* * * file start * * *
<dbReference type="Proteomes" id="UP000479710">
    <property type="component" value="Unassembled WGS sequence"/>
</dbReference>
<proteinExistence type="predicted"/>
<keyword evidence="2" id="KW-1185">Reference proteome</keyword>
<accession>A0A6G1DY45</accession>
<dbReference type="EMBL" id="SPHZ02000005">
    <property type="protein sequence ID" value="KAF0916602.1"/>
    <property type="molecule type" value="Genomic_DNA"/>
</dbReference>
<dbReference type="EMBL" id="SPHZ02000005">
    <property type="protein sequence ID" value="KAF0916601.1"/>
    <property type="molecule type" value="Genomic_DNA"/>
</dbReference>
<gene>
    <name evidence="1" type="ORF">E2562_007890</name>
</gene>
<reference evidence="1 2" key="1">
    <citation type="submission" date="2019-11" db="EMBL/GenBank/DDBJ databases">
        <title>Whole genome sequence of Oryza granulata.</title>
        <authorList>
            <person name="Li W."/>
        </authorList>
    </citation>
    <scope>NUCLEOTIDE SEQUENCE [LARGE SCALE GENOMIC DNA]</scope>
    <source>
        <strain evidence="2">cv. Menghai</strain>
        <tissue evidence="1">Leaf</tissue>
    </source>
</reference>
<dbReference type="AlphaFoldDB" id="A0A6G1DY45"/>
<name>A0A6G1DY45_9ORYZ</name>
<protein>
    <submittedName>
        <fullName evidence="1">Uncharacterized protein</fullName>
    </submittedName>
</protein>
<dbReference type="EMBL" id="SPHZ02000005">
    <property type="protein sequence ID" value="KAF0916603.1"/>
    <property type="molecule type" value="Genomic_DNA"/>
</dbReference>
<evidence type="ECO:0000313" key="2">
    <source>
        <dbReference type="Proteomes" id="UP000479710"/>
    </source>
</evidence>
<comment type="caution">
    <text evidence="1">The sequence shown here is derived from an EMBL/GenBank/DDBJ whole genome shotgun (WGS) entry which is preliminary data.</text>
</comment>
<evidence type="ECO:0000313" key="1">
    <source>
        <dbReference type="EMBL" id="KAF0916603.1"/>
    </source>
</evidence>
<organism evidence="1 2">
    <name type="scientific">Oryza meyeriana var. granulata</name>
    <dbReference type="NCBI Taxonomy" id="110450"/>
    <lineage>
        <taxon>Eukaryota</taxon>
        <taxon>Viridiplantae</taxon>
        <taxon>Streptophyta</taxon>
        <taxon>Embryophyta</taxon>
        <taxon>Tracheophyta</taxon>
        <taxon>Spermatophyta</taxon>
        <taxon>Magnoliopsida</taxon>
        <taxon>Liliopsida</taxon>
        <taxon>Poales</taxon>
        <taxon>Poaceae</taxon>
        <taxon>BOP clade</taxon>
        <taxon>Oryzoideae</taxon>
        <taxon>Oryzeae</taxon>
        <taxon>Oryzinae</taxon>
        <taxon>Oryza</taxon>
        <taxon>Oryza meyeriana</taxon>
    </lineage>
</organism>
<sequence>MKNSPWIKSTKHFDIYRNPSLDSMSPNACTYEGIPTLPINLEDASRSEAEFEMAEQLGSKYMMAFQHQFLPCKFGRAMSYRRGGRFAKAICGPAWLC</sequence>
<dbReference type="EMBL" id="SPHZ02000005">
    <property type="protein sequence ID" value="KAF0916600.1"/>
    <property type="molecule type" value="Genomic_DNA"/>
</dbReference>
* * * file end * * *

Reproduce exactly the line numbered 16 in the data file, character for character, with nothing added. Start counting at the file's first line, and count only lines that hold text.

    <name evidence="1" type="ORF">E2562_007890</name>